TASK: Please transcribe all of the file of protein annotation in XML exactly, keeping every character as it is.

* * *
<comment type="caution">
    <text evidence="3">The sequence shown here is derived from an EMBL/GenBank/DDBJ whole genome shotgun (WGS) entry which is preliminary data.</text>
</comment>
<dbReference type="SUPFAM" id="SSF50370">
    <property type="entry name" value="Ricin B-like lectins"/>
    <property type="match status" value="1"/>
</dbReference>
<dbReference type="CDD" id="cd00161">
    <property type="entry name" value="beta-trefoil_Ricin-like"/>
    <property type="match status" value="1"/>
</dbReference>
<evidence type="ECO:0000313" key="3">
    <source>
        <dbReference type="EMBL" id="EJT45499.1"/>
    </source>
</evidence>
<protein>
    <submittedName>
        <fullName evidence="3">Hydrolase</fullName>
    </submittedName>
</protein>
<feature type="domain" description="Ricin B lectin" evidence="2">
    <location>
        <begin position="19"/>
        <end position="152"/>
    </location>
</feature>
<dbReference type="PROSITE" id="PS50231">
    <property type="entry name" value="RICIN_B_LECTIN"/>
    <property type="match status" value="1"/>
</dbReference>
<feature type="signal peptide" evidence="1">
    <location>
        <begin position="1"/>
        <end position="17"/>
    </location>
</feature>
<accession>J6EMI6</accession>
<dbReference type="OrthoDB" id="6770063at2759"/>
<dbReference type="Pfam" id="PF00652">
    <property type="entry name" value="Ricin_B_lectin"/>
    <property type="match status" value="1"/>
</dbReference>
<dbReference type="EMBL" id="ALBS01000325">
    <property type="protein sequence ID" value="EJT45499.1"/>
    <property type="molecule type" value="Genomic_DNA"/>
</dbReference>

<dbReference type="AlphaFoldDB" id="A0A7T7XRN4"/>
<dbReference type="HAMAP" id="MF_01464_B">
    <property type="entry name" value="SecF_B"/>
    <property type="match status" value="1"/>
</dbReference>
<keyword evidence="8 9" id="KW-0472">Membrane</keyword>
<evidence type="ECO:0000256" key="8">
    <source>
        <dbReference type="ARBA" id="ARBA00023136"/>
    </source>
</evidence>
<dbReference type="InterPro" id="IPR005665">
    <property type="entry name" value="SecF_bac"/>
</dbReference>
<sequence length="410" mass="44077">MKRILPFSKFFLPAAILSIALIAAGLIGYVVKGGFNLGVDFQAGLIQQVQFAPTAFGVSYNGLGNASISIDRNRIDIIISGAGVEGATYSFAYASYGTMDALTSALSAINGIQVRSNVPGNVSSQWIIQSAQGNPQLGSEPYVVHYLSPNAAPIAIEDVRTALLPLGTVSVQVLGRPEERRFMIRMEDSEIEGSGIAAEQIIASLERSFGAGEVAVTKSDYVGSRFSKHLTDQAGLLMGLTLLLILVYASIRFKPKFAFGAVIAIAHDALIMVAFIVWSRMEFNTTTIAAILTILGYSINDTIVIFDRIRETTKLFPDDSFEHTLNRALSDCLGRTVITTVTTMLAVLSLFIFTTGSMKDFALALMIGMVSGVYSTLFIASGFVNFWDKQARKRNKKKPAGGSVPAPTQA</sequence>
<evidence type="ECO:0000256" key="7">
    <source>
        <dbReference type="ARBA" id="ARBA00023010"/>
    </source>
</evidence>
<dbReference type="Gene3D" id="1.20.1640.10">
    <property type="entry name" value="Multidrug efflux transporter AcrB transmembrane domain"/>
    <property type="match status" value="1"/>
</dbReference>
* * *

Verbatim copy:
<comment type="caution">
    <text evidence="3">The sequence shown here is derived from an EMBL/GenBank/DDBJ whole genome shotgun (WGS) entry which is preliminary data.</text>
</comment>
<dbReference type="SUPFAM" id="SSF50370">
    <property type="entry name" value="Ricin B-like lectins"/>
    <property type="match status" value="1"/>
</dbReference>
<dbReference type="CDD" id="cd00161">
    <property type="entry name" value="beta-trefoil_Ricin-like"/>
    <property type="match status" value="1"/>
</dbReference>
<evidence type="ECO:0000313" key="3">
    <source>
        <dbReference type="EMBL" id="EJT45499.1"/>
    </source>
</evidence>
<protein>
    <submittedName>
        <fullName evidence="3">Hydrolase</fullName>
    </submittedName>
</protein>
<feature type="domain" description="Ricin B lectin" evidence="2">
    <location>
        <begin position="19"/>
        <end position="152"/>
    </location>
</feature>
<dbReference type="PROSITE" id="PS50231">
    <property type="entry name" value="RICIN_B_LECTIN"/>
    <property type="match status" value="1"/>
</dbReference>
<feature type="signal peptide" evidence="1">
    <location>
        <begin position="1"/>
        <end position="17"/>
    </location>
</feature>
<accession>J6EMI6</accession>
<dbReference type="OrthoDB" id="6770063at2759"/>
<dbReference type="Pfam" id="PF00652">
    <property type="entry name" value="Ricin_B_lectin"/>
    <property type="match status" value="1"/>
</dbReference>
<dbReference type="EMBL" id="ALBS01000325">
    <property type="protein sequence ID" value="EJT45499.1"/>
    <property type="molecule type" value="Genomic_DNA"/>
</dbReference>

<dbReference type="AlphaFoldDB" id="A0A7T7XRN4"/>
<dbReference type="HAMAP" id="MF_01464_B">
    <property type="entry name" value="SecF_B"/>
    <property type="match status" value="1"/>
</dbReference>
<keyword evidence="8 9" id="KW-0472">Membrane</keyword>
<evidence type="ECO:0000256" key="8">
    <source>
        <dbReference type="ARBA" id="ARBA00023136"/>
    </source>
</evidence>
<dbReference type="InterPro" id="IPR005665">
    <property type="entry name" value="SecF_bac"/>
</dbReference>
<sequence length="410" mass="44077">MKRILPFSKFFLPAAILSIALIAAGLIGYVVKGGFNLGVDFQAGLIQQVQFAPTAFGVSYNGLGNASISIDRNRIDIIISGAGVEGATYSFAYASYGTMDALTSALSAINGIQVRSNVPGNVSSQWIIQSAQGNPQLGSEPYVVHYLSPNAAPIAIEDVRTALLPLGTVSVQVLGRPEERRFMIRMEDSEIEGSGIAAEQIIASLERSFGAGEVAVTKSDYVGSRFSKHLTDQAGLLMGLTLLLILVYASIRFKPKFAFGAVIAIAHDALIMVAFIVWSRMEFNTTTIAAILTILGYSINDTIVIFDRIRETTKLFPDDSFEHTLNRALSDCLGRTVITTVTTMLAVLSLFIFTTGSMKDFALALMIGMVSGVYSTLFIASGFVNFWDKQARKRNKKKPAGGSVPAPTQA</sequence>
<evidence type="ECO:0000256" key="7">
    <source>
        <dbReference type="ARBA" id="ARBA00023010"/>
    </source>
</evidence>
<dbReference type="Gene3D" id="1.20.1640.10">
    <property type="entry name" value="Multidrug efflux transporter AcrB transmembrane domain"/>
    <property type="match status" value="1"/>
</dbReference>